The psychiatry and pharmacology professor spoke about the results from the first clinical trial that showed that a cannabinoid can decrease agitation in Alzheimer disease.
“What we found when we gave this medication was that we did have a statistically significant decrease in agitation.”
According to data Krista Lanctôt, PhD, psychiatry and pharmacology professor at the University of Toronto, presented at the 2018 Alzheimer’s Association International Conference, in Chicago, Illinois, nabilone, a synthetic cannabinoid, significantly improved agitation, cognition, neuropsychiatric symptoms and nutrition in those with moderate to severe Alzheimer disease.
The Sunnybrook Health Sciences Centre researcher sat down with NeurologyLive to discuss the results of a randomized, double-blind, cross-over clinical trial, funded by Alzheimer's Drug Discovery Foundation and Alzheimer Society of Canada, that investigated the potential benefits of nabilone for adults with moderate to severe Alzheimer’s dementia with clinically significant agitation.
Lanctôt and colleagues investigated the potential benefits of nabilone over a 14-week period where participants received nabilone for 6 weeks, followed by 6 weeks of placebo, with 1 week between each treatment period.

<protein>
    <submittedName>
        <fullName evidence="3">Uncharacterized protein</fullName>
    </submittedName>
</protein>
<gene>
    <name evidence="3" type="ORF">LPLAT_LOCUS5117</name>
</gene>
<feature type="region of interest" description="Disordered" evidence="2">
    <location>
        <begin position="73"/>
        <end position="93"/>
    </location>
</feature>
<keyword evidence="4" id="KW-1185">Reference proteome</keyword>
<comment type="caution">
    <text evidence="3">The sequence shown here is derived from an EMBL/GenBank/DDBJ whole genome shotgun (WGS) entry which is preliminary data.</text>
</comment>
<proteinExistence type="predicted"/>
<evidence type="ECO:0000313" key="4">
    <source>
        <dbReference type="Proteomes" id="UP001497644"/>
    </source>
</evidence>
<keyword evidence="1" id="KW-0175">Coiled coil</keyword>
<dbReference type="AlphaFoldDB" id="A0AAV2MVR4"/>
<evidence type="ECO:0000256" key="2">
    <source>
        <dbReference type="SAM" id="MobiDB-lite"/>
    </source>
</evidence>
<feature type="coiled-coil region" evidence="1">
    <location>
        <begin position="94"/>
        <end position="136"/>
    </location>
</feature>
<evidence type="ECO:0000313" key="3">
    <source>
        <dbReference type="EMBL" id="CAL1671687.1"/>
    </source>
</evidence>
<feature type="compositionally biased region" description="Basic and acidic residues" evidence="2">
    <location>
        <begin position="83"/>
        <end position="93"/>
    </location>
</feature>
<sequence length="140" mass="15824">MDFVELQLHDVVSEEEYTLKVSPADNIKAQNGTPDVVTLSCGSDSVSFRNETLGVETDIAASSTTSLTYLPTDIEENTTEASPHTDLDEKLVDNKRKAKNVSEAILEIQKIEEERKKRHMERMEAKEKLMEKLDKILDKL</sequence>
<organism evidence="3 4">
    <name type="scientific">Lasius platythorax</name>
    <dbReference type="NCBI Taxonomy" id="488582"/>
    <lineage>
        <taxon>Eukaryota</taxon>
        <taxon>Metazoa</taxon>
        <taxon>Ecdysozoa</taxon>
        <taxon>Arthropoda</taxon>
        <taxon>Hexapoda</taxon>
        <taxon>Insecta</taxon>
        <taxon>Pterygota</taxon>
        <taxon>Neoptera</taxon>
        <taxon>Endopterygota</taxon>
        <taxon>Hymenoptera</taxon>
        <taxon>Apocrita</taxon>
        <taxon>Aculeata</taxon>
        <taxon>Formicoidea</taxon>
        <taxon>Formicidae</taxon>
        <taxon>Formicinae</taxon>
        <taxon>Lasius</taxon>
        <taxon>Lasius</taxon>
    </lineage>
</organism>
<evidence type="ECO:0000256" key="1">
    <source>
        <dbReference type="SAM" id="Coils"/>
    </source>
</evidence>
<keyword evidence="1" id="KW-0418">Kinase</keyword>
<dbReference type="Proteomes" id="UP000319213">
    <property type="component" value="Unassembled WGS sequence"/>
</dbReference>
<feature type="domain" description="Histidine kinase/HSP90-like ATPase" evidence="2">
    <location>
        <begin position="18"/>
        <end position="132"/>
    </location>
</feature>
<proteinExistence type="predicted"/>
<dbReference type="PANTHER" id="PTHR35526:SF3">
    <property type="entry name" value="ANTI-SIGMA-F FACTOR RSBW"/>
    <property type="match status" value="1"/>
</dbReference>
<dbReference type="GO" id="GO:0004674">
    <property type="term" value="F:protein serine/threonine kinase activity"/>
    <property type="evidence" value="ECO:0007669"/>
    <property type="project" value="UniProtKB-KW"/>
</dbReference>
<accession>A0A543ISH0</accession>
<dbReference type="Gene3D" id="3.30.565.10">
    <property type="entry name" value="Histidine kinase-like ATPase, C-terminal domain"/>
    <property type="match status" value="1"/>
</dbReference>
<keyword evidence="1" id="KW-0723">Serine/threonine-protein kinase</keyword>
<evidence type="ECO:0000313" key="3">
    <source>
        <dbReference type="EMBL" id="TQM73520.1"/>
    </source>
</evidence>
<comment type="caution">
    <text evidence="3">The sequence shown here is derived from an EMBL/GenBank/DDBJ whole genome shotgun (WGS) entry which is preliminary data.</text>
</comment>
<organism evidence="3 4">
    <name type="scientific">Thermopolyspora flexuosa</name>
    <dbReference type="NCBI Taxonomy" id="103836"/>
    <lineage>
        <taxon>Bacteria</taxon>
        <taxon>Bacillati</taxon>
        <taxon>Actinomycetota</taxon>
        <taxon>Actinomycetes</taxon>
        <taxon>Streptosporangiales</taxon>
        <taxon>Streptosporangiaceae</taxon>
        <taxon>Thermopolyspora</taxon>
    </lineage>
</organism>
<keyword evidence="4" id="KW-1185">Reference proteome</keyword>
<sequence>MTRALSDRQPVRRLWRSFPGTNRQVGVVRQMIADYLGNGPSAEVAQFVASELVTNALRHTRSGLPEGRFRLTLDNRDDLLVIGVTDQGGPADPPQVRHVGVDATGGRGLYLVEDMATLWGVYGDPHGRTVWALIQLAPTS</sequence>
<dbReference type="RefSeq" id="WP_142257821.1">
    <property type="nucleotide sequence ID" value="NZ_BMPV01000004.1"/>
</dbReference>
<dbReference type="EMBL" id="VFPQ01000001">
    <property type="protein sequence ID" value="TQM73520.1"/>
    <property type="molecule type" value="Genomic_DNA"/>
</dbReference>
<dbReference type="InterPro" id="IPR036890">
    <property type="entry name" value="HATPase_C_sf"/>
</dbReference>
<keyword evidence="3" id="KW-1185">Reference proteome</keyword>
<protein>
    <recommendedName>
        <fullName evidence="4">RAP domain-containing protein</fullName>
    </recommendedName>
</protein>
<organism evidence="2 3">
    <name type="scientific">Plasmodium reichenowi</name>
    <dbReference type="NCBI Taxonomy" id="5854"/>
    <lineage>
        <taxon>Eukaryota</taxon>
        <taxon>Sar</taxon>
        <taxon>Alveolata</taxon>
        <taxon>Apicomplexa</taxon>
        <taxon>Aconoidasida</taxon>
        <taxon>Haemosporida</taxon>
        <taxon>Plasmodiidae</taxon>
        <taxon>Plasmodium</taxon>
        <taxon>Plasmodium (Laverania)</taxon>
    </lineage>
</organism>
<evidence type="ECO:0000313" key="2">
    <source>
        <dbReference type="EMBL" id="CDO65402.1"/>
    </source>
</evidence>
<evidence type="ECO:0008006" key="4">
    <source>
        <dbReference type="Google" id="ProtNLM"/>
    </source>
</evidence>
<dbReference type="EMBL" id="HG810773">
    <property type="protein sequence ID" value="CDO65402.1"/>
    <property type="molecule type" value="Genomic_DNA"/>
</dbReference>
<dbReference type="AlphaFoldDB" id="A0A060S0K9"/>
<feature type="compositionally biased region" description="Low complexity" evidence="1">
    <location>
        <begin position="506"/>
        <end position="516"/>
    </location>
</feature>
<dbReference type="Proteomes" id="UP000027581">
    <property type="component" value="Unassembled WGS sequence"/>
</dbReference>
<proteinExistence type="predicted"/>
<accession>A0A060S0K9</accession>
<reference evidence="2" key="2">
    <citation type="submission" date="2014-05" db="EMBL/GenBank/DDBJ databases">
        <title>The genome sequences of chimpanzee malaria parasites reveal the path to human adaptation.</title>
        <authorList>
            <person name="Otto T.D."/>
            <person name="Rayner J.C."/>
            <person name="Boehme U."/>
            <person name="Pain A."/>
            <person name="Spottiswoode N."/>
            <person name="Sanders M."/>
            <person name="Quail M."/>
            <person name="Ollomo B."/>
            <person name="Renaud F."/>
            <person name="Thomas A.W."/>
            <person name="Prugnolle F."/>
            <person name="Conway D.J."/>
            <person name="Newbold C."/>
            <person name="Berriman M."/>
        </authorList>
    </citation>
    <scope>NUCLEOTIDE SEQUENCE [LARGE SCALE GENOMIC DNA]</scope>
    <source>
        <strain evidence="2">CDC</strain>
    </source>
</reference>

In addition to measuring agitation, researchers studied overall behavioral symptoms, memory, physical changes and safety, concluding that nabilone offered clinically and statistically significant improvements in agitation when compared with placebo, as measured by the Cohen-Mansfield Agitation Inventory (P = .003), and significantly improved overall behavioral symptoms, versus placebo, as measured by the Neuropsychiatric Inventory (P = .004).
Lanctôt stressed that the occurrence of sedation be closely monitored, as 45% of participants on nabilone experienced sedation compared to 16% that received placebo.
While there are still questions regarding the cognitive effects nabilone has on patients, overall, there was a slight improvement in the Mini-Mental Status Examination score in a subgroup population with more severe dementia.
The benefits of nabilone also went beyond the patient, as caregiver distress showed a significant reduction. For this patient population, a larger trial is needed to provide confirmatory evidence regarding and safety of nabilone. Being as this is a proof-of-concept trial, this trial is more so a signal, rather than leading to changes in clinical practice guidelines.